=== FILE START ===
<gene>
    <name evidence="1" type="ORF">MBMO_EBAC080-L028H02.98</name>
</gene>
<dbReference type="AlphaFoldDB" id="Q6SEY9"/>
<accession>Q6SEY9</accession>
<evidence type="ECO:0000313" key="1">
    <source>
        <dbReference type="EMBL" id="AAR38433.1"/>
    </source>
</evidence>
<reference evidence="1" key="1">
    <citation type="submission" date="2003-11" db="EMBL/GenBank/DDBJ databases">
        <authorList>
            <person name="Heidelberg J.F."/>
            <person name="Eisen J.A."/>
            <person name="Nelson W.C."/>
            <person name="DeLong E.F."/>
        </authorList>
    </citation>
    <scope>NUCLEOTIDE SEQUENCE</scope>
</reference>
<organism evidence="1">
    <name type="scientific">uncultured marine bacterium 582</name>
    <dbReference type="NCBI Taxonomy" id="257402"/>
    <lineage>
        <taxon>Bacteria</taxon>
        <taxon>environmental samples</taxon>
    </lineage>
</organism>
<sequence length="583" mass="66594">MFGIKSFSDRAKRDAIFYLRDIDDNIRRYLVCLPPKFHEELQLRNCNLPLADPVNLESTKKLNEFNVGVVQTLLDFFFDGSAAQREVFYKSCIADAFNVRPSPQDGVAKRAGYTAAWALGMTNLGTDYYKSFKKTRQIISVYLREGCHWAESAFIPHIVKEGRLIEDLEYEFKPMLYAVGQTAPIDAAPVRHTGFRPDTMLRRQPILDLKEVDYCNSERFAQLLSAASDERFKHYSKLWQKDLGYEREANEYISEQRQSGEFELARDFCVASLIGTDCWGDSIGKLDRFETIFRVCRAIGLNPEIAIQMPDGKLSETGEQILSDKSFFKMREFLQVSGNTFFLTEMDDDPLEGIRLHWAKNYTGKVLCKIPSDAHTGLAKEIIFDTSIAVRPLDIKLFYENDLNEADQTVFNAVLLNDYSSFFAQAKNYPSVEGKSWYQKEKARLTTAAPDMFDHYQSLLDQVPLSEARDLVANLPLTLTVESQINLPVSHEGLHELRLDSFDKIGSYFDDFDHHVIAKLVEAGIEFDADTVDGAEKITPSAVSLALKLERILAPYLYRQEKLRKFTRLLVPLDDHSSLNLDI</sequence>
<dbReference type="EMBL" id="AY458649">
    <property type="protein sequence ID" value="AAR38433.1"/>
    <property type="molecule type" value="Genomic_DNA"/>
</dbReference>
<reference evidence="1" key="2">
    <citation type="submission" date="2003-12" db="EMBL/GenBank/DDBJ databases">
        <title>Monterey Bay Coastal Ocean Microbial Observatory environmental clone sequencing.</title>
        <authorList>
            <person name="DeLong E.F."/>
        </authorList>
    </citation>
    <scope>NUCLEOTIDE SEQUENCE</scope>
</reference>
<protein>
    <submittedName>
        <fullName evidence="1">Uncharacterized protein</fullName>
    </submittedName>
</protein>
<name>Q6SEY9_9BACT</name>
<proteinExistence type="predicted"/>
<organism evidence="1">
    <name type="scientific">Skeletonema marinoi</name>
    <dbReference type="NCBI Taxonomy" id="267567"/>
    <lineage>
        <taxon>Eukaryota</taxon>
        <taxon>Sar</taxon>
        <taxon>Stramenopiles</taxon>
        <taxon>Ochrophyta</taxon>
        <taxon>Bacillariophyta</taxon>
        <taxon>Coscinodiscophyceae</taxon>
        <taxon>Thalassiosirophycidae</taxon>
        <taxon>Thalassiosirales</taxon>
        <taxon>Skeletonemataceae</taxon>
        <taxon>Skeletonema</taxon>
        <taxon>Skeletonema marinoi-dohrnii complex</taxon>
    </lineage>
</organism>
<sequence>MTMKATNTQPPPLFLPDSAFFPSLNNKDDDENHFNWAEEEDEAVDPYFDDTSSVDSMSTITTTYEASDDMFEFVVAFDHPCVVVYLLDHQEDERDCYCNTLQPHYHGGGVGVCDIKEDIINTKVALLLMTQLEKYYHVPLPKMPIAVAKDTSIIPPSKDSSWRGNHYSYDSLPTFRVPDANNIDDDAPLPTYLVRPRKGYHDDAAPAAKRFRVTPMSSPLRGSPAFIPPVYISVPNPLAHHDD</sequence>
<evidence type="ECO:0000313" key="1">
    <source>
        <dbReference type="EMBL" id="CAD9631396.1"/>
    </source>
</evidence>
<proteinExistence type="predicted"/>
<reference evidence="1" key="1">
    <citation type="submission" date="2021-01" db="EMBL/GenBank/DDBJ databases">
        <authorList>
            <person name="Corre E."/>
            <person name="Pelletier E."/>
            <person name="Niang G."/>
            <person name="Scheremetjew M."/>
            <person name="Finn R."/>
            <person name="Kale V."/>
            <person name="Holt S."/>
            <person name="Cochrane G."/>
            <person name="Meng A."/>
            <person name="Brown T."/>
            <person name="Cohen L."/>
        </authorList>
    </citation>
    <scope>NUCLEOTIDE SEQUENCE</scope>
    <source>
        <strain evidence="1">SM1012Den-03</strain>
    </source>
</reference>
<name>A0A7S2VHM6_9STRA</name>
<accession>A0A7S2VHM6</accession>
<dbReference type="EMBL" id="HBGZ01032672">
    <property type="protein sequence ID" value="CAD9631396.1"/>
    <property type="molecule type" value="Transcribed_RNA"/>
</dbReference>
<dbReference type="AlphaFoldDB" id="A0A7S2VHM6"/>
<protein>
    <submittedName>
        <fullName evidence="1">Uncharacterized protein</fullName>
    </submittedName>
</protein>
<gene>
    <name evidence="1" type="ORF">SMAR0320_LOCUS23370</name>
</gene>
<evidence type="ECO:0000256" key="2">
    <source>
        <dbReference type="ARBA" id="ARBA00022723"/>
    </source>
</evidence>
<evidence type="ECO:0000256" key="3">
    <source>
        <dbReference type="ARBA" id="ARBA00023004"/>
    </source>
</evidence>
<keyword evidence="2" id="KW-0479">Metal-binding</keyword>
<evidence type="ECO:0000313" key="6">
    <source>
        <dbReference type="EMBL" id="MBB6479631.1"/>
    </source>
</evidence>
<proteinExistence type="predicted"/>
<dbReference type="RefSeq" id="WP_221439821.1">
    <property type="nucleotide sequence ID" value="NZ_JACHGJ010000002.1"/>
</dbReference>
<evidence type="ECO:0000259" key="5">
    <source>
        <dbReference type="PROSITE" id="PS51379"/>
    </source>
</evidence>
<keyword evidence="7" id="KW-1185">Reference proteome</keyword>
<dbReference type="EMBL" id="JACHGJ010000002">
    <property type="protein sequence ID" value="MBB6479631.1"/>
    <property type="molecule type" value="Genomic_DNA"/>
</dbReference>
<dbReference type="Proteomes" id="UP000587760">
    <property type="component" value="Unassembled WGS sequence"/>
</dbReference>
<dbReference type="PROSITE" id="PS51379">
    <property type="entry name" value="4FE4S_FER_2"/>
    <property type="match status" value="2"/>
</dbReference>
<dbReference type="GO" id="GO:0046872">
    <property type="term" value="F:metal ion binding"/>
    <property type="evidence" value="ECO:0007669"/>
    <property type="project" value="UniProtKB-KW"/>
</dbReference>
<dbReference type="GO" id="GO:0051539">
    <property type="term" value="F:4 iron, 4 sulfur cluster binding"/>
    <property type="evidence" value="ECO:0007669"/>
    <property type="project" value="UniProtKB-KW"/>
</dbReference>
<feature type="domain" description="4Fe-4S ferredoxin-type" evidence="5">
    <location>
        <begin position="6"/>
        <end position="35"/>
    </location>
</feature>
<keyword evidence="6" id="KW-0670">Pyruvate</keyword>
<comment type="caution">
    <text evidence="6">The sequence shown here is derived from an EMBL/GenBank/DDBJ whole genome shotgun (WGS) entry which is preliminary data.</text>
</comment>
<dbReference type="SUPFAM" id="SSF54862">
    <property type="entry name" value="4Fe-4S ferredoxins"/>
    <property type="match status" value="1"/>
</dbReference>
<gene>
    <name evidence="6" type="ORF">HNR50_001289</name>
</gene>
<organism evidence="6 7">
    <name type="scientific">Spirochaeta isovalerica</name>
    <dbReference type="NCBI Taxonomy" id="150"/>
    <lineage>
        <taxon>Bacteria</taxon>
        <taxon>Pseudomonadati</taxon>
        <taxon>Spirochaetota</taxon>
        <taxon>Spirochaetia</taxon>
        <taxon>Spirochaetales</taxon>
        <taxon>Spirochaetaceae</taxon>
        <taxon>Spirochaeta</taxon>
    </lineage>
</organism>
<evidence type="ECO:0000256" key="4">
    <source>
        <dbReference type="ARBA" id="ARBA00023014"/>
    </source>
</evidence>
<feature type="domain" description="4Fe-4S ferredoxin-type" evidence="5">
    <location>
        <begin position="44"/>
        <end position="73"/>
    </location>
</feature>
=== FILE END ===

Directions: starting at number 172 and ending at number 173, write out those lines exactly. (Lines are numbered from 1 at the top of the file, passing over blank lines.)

<gene>
    <name evidence="6" type="ORF">HNR50_001289</name>